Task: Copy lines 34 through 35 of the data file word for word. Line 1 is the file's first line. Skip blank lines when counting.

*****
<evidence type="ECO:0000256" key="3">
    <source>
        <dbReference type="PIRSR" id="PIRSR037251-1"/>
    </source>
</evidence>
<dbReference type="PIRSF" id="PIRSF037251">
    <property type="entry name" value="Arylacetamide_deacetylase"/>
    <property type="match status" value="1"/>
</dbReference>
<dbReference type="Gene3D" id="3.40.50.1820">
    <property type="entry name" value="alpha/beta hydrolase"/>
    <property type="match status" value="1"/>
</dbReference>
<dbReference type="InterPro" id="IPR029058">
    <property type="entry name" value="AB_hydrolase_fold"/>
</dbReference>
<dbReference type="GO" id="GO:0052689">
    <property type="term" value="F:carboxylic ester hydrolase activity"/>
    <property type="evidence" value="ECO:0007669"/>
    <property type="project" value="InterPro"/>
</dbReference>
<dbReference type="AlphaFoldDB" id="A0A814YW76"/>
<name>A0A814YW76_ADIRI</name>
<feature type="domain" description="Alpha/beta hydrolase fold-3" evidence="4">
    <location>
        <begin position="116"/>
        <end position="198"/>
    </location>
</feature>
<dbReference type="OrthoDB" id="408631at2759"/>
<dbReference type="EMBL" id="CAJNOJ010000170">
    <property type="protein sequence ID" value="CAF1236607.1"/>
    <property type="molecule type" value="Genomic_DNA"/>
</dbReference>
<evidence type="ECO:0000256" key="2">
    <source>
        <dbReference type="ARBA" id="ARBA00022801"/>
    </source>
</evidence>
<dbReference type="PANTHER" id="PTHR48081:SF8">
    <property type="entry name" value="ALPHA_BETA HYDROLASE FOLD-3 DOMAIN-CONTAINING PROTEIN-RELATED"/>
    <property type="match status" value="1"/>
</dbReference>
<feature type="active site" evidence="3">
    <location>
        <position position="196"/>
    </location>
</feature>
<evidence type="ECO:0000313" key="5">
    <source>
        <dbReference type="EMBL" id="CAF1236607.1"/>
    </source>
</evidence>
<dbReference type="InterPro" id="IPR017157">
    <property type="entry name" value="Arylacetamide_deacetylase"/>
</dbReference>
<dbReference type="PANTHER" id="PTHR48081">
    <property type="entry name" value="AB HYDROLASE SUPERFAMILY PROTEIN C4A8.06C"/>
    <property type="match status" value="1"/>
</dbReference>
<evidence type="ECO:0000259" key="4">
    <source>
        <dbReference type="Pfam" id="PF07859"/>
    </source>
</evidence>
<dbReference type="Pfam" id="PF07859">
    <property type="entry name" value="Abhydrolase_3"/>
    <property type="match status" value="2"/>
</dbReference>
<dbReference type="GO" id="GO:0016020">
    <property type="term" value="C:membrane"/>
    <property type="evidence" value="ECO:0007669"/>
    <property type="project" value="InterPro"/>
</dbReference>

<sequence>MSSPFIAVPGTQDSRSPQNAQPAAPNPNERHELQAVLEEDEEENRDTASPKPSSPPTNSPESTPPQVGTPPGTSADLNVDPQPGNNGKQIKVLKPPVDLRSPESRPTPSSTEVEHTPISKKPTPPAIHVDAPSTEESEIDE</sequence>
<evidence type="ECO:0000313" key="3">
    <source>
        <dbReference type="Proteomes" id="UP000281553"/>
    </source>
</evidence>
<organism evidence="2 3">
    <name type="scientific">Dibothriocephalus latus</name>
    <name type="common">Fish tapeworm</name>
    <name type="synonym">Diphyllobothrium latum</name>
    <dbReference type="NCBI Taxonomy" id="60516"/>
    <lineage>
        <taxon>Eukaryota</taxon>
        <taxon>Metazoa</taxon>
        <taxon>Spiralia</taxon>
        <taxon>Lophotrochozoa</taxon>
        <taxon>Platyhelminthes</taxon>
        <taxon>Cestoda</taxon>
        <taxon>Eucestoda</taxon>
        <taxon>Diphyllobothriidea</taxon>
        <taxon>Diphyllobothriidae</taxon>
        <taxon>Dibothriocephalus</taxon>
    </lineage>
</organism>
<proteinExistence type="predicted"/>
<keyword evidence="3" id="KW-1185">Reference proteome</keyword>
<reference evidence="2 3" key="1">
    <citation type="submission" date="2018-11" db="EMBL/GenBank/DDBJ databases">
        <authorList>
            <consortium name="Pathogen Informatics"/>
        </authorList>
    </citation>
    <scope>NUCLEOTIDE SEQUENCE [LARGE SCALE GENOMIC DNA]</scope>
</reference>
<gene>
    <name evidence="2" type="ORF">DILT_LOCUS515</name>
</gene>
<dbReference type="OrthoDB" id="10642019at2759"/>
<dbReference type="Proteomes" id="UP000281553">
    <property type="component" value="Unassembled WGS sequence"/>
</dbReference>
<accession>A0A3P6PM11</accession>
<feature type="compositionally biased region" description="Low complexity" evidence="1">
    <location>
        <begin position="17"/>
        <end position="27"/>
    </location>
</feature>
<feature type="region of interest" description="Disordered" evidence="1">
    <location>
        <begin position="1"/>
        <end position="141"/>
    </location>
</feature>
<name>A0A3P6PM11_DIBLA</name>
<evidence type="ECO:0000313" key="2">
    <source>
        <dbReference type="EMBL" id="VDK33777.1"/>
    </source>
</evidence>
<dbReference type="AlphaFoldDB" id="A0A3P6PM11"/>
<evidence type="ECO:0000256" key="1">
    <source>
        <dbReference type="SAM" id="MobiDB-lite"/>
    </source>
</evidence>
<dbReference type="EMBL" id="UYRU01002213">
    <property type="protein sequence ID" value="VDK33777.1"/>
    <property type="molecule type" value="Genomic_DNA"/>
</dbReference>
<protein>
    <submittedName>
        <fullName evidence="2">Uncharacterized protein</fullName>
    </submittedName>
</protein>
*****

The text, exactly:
</dbReference>
<evidence type="ECO:0000256" key="2">